Our latest Scribd Original, This is Life, is a collection of short stories from some of today’s best writers, like the experimental and award-winning Carmen Maria Machado, environmentalist Bill McKibben, and journalist Bonnie Tsui. While it’s hard to put the past two years of living through a pandemic into words, these authors beautifully capture their personal experiences dealing with these strange times. Here, these authors share books they highly recommend and why you should consider adding it to your to-be-read pile this year.
Bonnie Tsui’s Pick:
Scott Simon’s Pick:
Carmen Maria Machado’s Pick:
Stuart Stevens’ Picks:
Two books I read this year that I found very moving and inspirational were both about strong women engaged in two of the great causes of the last century.
A House In The Mountains by Caroline Morehead is the story of four Italian women who joined the anti-fascists partisans in World War II. It’s an extraordinary book about courage, fear, resilience, and triumph.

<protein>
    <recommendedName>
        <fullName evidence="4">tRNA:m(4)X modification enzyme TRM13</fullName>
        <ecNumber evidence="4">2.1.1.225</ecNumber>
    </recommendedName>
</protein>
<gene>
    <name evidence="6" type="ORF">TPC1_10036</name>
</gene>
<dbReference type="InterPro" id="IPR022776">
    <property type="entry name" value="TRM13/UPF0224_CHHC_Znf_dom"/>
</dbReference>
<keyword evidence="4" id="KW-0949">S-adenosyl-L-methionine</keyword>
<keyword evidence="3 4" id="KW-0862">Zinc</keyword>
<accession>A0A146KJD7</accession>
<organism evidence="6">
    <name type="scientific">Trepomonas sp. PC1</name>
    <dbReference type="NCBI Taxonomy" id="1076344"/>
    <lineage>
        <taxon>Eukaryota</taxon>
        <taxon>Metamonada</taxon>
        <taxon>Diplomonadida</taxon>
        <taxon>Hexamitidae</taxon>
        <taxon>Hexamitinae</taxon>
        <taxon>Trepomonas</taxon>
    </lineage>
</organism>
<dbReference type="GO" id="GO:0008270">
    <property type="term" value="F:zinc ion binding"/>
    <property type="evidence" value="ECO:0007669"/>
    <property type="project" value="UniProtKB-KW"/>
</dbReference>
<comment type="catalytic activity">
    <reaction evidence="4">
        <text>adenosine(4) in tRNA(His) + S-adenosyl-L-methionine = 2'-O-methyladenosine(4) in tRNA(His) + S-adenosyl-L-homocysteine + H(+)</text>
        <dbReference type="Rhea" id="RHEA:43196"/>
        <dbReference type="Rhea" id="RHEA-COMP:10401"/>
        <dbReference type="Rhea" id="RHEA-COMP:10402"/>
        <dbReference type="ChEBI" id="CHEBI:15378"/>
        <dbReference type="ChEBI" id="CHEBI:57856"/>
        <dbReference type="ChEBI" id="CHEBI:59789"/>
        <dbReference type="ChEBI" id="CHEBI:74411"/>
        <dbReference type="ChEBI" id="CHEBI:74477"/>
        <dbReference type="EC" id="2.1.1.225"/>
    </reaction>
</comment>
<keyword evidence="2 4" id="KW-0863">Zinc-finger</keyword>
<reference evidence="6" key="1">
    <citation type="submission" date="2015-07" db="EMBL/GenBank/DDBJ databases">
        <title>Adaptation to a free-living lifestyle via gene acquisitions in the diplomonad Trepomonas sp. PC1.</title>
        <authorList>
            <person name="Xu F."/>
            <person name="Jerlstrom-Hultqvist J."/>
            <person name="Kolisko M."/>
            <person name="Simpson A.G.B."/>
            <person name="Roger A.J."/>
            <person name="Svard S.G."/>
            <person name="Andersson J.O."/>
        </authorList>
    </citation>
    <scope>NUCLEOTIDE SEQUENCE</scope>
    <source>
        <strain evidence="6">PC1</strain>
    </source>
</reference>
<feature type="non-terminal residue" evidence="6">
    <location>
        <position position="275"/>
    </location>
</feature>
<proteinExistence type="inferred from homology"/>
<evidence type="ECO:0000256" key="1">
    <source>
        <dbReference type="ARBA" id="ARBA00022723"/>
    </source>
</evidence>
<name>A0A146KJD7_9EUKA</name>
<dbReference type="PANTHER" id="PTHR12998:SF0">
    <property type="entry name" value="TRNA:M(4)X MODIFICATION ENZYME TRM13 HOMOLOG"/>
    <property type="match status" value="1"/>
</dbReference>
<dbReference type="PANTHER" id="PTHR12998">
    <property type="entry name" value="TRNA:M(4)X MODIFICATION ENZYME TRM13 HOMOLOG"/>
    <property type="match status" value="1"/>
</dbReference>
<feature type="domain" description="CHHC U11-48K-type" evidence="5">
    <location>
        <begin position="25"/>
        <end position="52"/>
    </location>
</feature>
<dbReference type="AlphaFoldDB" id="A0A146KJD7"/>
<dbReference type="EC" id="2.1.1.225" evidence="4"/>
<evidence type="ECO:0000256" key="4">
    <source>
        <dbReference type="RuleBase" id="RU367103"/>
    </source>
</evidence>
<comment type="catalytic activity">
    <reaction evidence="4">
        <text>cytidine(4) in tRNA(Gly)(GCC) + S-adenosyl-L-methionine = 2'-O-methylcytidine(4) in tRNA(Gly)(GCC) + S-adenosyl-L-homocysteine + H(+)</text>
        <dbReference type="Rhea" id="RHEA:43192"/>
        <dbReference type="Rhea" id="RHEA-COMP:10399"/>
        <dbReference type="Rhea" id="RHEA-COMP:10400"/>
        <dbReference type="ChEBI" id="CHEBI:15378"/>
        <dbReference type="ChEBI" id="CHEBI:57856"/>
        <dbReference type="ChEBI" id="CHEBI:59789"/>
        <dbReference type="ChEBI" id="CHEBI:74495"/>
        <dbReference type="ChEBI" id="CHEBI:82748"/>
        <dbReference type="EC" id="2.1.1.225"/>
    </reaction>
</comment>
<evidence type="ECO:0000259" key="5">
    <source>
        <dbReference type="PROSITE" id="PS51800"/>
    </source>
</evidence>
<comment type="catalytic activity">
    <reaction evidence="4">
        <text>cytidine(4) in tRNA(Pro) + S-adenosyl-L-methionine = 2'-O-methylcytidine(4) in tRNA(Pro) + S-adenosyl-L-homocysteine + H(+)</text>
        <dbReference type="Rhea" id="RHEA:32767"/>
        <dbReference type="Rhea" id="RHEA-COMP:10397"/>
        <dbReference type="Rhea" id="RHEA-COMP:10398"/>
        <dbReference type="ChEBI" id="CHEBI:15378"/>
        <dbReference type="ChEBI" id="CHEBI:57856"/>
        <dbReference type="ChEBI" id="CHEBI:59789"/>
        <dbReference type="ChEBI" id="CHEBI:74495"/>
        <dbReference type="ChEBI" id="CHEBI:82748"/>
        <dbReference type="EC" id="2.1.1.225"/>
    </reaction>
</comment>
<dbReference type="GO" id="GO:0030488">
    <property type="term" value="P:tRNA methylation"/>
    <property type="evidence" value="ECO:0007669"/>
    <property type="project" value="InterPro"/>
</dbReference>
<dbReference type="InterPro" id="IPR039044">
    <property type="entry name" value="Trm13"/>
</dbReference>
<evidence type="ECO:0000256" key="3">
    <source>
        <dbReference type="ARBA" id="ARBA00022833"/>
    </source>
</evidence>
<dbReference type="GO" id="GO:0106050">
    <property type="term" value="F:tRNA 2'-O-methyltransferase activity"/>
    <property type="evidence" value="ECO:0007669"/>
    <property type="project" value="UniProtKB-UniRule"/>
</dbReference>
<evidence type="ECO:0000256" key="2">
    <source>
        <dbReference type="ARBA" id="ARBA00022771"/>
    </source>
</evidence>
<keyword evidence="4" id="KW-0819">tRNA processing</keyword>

Coming of Age In Mississippi by Anne Moody is a memoir by one of the towering figures of the Civil Rights era. In many ways, the Civil Rights movement is a story of strong Black women who faced the double discrimination of race and gender. Anne Moody is an inspiration and a true story of one woman speaking truth to power.
Eric Thomas’s Pick:
The Marvelous Arithmetics of Distance: Poems by Audre Lorde
Though this volume came out decades ago, I keep coming back to Lorde's words in this, her final book, full of joy and an expansive understanding of humanity.
Bill McKibben’s Pick:
All We Can Save edited by Ayana Johnson and Katherine Wilkinson
This collection of essays and poems by women gets to the heart of the climate crisis, from science to spirituality.
Bethany McLean’s Pick:
Empire of Pain by Patrick Radden Keefe
I loved this book because it helps explain how something terrible happened — namely, the opioid epidemic — but it does so through the lens of people.
A combination of small pleasures and big dreams has kept these writers going through strange and difficult times. Each essay is deeply personal yet culturally resonant: Kiese Laymon writes of battling Breaking News; Carmen Maria Machado laments that love isn’t all-powerful; Jacqueline Woodson shares quiet domestic experiences that have become momentous. Reading these and the seven other thoughtful takes on the importance of community amidst division and isolation provides real solace.